In mentioning CrowdStrike, Mr. Trump appeared to be suggesting that the company helped cover up Ukraine’s role in the intrusion and that an examination of the D.N.C. server, which he asserted in the call was in Ukraine, would show that. One of the primary servers was on display in the basement of the D.N.C. in December 2016, months after it was taken offline.
It is true that the server itself was not physically examined by the F.B.I., but CrowdStrike, which has a former senior F.B.I. official on its executive team, gave forensic evidence to federal investigators, including images of servers.
“We provided all forensic evidence and analysis to the F.B.I.,” a CrowdStrike spokeswoman, Ilina Cashiola, said Wednesday in an emailed statement. “As we’ve stated before, we stand by our findings and conclusions that have been fully supported by the U.S. intelligence community.”
What would Ukraine investigate?
The reconstructed conversation released by the White House had no specifics about how CrowdStrike fits into Ukrainian investigations. But for months, Mr. Giuliani has encouraged Ukraine to investigate threads tied to the origins of the American inquiry into Russia’s 2016 election interference as well as the involvement of Mr. Biden and his younger son, Hunter Biden, in a gas company owned by a Ukrainian oligarch.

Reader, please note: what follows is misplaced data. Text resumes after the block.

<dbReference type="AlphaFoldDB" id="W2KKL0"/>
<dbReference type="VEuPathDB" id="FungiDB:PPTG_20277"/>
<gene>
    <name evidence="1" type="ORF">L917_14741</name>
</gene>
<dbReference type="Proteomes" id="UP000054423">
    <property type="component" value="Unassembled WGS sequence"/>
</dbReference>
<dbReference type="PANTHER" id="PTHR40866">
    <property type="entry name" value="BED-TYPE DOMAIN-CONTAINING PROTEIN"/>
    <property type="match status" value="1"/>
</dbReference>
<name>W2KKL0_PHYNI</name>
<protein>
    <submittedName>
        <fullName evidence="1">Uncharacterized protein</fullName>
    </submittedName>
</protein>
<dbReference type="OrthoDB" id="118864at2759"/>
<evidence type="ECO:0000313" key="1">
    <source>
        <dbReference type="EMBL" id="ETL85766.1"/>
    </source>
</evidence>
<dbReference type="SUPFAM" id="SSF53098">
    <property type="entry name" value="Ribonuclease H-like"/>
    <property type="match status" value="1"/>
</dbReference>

Mr. Zelensky was the only one to use the word “investigation” during the call, but in each of the six times he used the word, it was not clear what inquiries he is referencing. At one point, Mr. Zelensky referred to an unnamed company during the call, but it was not clear whether he was speaking of CrowdStrike or the gas company Hunter Biden sat on the board of, Burisma Holdings.
Mr. Giuliani has acknowledged discussing some of the theories related to Ukraine and the D.N.C. hacking with Mr. Trump, and he has said that the president seemed interested in getting to the bottom of it.
Kenneth P. Vogel and David E. Sanger contributed reporting from Washington, and Nicole Perlroth in San Francisco.